Adiponectin expression and circulating levels were preserved in Tace+/− mice, suggesting that adiponectin effects on fatty acid oxidation are maintained (5), as supported by our finding of unchanged AMPK activity in muscle and liver from Tace+/− mice fed an HFD. AMPK is known to be a major regulator of energy expenditure through fat oxidation, and adiponectin is a major stimulus for AMPK activation (23). Moreover, we observed that fatty acid transport protein-1 expression in skeletal muscle was preserved in Tace heterozygous mice fed an HFD, another finding consistent with previous observations on the links between adiponectin and TNF-α actions (5). Interestingly, we found that both liver and muscle from Tace+/− mice exhibit reduced shedding of IL-6 receptor. A higher level of IL-6 receptor may help to maintain insulin-sensitizing effects of gp130 cytokines such as IL-6 itself and CNTF (24), which are known to positively regulate fat oxidation and glucose metabolism in muscle and liver.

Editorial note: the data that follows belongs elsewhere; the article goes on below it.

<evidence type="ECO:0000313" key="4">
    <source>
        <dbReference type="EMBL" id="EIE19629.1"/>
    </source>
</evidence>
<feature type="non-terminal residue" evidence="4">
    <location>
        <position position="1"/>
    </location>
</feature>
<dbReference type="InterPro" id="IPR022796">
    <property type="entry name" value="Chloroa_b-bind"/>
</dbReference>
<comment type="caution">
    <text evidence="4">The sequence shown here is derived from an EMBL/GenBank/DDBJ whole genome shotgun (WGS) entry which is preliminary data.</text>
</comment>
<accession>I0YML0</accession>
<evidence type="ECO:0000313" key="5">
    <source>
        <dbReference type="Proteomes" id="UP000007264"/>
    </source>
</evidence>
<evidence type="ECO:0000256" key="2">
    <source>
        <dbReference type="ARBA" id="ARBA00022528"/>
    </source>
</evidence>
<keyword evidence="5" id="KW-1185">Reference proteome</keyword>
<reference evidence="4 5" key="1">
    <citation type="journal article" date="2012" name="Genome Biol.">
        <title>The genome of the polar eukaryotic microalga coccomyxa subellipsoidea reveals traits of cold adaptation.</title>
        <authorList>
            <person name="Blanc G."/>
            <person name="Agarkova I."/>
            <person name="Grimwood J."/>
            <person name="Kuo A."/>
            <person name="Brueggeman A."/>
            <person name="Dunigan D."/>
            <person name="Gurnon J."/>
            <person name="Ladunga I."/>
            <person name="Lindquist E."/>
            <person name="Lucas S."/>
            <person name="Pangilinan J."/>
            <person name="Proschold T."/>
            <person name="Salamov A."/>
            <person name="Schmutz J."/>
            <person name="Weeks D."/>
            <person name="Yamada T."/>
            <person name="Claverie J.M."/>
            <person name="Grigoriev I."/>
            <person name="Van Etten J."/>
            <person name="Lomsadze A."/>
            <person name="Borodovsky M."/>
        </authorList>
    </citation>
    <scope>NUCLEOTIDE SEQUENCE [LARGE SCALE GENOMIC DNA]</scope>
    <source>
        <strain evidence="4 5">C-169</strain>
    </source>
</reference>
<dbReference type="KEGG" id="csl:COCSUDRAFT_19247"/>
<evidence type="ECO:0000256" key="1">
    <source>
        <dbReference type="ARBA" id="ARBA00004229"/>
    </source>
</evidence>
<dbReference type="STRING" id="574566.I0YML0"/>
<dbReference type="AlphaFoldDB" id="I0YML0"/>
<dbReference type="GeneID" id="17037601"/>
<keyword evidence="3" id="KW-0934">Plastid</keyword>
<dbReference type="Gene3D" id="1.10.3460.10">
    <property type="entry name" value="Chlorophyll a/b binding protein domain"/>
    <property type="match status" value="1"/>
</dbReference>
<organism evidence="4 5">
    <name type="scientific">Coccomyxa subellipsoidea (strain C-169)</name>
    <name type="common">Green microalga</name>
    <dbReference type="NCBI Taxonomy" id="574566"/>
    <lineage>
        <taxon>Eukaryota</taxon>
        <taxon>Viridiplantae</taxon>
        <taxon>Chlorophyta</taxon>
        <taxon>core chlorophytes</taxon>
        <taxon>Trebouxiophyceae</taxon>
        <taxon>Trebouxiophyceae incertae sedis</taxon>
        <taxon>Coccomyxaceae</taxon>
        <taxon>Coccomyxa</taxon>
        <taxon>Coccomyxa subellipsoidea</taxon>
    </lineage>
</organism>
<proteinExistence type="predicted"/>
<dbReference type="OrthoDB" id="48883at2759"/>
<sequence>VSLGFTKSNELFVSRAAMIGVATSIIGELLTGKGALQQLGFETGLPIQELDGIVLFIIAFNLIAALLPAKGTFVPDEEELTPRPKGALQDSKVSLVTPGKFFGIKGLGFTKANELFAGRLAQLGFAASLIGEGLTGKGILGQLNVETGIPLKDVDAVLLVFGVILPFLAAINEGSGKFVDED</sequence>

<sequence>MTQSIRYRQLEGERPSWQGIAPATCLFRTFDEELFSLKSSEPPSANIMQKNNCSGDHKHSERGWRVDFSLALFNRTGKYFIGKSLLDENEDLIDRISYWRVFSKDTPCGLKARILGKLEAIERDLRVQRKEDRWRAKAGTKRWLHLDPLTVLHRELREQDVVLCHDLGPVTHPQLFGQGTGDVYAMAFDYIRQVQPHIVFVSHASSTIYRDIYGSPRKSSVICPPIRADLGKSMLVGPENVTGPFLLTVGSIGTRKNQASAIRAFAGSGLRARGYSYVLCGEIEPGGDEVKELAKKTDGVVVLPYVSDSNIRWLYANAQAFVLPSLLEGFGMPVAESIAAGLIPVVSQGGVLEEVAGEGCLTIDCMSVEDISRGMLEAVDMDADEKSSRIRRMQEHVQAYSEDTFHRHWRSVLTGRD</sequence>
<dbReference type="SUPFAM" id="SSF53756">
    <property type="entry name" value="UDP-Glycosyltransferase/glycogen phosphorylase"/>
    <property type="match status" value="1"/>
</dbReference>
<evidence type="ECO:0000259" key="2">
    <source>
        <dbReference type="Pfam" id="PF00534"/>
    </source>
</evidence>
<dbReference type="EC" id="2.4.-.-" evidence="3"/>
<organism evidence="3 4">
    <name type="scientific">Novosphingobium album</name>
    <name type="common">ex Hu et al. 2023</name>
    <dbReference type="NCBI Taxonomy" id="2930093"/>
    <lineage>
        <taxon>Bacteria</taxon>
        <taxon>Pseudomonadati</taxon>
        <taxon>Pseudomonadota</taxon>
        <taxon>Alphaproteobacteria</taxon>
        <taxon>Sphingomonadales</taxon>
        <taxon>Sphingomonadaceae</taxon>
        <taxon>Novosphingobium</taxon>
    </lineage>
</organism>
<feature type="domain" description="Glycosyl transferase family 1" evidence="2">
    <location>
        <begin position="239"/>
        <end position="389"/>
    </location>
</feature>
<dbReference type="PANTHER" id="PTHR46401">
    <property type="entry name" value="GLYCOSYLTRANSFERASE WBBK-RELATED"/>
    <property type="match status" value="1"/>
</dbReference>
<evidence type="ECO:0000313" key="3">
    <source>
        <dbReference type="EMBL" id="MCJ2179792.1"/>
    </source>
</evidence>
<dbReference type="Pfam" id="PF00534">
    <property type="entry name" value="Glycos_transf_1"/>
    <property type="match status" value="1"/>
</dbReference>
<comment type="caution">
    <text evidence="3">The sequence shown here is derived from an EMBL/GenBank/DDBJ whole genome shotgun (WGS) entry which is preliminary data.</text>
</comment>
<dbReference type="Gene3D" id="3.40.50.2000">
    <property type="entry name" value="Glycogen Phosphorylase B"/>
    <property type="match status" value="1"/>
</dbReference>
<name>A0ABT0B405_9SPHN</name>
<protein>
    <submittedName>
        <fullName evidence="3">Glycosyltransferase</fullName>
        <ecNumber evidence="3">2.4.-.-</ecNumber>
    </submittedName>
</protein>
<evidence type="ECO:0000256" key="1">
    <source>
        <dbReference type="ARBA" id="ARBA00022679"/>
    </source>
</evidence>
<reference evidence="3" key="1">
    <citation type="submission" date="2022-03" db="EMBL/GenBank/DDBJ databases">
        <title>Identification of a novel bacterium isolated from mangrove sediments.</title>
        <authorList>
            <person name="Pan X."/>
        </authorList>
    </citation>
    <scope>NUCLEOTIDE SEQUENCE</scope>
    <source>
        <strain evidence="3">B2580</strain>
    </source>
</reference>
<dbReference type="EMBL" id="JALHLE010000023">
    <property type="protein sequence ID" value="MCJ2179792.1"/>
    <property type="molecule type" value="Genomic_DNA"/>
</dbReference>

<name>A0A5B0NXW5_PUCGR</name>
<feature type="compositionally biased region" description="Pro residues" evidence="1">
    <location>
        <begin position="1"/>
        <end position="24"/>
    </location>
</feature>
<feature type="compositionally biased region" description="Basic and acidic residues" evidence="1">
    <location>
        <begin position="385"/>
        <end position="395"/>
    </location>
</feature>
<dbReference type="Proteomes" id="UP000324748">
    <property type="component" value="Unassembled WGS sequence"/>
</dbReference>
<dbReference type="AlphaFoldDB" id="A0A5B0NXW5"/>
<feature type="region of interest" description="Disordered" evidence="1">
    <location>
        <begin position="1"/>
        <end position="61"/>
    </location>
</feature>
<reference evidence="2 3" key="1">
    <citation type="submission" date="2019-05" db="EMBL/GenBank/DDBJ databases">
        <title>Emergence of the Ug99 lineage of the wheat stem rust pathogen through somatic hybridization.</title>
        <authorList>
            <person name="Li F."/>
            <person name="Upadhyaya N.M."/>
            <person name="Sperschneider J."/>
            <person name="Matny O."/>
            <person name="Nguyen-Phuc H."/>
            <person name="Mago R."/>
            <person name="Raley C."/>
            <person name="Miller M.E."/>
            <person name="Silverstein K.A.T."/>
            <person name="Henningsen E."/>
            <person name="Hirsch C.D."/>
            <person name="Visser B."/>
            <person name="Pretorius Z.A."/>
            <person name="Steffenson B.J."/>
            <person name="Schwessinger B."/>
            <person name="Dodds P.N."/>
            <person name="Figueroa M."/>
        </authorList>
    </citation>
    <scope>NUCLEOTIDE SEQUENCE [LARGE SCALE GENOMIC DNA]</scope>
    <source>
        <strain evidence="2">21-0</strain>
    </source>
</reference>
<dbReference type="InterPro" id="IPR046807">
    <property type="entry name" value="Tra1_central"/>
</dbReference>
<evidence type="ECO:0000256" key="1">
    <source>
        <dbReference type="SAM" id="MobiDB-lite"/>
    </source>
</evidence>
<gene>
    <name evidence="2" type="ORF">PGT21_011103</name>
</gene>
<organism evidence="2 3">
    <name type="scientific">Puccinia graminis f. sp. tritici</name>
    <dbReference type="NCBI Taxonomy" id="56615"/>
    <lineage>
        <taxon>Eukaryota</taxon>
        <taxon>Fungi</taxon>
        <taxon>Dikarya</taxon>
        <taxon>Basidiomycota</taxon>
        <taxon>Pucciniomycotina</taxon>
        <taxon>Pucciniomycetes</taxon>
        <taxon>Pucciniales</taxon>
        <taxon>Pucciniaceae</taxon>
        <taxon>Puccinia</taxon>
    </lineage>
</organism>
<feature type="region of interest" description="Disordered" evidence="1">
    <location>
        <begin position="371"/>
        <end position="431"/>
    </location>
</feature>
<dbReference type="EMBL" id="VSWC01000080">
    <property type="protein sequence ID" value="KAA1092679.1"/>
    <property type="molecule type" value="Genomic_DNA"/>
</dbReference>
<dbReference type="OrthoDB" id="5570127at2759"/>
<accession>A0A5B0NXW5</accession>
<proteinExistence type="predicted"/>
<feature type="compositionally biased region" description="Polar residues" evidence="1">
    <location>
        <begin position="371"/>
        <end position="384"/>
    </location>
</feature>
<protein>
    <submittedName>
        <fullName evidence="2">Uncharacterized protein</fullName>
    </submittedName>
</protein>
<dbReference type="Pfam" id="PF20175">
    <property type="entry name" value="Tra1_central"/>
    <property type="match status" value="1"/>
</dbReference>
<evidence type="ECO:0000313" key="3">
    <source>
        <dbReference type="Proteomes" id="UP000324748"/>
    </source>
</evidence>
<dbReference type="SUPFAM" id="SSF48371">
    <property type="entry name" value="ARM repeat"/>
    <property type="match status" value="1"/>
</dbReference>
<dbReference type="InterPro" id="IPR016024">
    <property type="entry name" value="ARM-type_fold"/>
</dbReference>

Analysis of TNF-α shedding coupled with analysis of mechanisms responsible for TNF-α direct downregulation of insulin signaling, such as IRS-1 phosphorylation on serine 307, also help to identify how modulation of TACE action on TNF-α may downregulate insulin signaling in metabolic tissues. In this model, we propose that a TACE effect is predominant in WAT and liver. Other cytokines such as angiotensin II are known to impair tissue specific insulin action via serine phosphorylation of IRS proteins (1,25).
In conclusion, our data suggest that an interference with the release of TACE substrates such as TNF-α, Pref-1, and IL-6 receptor partially protect from obesity and insulin resistance caused by an HFD, in part as a consequence of a positive effect on adipose tissue plasticity and in part via the modulation of different factors including adiponectin, UCP-1, GLUT4, and AMPK.
Published ahead of print at http://diabetes.diabetesjournals.org on 22 July 2007. DOI: 10.2337/db07-0360.
Additional information for this article can be found in an online appendix at http://dx.doi.org/10.2337/db07-0360.
M.S. and R.M. contributed equally to this work.
The costs of publication of this article were defrayed in part by the payment of page charges. This article must therefore be hereby marked “advertisement” in accordance with 18 U.S.C. Section 1734 solely to indicate this fact.
This work was supported by EFSD/Servier Programme 2005, Telethon GGP04073, Future Forum Foundation Grant 2006, and Italian Ministry of University Grant PRIN 2006 (all to M.F.) and by the Italian Space Agency DCMC Grant (to R.L.).
We thank Amgen for the Tace+/− mice.